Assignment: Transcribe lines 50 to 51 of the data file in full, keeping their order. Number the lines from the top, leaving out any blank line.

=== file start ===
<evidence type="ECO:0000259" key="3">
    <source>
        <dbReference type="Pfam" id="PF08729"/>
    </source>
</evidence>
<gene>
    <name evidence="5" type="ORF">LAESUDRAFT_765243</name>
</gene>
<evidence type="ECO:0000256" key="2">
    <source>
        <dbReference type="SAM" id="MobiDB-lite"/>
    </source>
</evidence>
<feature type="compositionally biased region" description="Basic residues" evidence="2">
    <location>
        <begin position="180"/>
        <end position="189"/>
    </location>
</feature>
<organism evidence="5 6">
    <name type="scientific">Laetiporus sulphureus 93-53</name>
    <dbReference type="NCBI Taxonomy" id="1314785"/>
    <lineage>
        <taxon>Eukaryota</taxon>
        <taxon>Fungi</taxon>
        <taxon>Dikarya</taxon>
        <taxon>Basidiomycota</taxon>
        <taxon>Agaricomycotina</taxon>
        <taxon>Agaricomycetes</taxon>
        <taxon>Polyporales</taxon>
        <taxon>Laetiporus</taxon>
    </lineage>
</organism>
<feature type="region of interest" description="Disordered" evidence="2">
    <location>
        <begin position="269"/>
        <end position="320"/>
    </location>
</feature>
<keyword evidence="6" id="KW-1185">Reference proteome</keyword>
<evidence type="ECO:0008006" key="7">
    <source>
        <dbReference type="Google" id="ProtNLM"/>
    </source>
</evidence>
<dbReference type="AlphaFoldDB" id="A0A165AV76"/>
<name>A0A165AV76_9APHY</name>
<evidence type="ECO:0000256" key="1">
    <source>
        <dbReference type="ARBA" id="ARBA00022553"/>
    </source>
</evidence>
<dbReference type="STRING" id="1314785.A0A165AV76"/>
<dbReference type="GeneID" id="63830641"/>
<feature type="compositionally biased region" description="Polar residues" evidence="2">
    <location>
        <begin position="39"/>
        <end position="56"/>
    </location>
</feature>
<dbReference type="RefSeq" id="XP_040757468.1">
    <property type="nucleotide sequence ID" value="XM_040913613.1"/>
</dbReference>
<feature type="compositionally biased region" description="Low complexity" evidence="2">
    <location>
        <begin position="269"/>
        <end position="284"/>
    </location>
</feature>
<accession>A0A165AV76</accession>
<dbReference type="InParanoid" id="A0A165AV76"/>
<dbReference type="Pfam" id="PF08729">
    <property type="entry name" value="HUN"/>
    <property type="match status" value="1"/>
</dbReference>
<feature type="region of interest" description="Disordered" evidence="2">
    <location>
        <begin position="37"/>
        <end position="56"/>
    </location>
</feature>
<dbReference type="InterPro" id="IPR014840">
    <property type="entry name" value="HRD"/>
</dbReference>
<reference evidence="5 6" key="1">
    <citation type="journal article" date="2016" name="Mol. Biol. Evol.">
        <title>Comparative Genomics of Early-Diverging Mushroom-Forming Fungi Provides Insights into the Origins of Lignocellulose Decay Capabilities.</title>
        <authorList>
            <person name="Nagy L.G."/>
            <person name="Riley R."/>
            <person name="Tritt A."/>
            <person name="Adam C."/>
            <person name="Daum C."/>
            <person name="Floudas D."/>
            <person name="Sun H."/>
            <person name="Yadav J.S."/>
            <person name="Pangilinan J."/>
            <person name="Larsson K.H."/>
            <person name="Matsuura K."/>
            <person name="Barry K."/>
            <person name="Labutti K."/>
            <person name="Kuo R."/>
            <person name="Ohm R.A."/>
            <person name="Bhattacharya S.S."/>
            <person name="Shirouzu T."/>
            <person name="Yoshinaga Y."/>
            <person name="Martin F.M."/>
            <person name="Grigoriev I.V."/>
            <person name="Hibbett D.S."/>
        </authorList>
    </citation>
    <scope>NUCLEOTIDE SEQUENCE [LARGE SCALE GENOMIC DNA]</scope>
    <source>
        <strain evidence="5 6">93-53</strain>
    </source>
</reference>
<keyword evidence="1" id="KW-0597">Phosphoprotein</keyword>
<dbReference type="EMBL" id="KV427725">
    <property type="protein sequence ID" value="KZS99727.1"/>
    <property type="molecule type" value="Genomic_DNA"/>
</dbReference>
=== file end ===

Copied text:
        <dbReference type="ARBA" id="ARBA00022553"/>
    </source>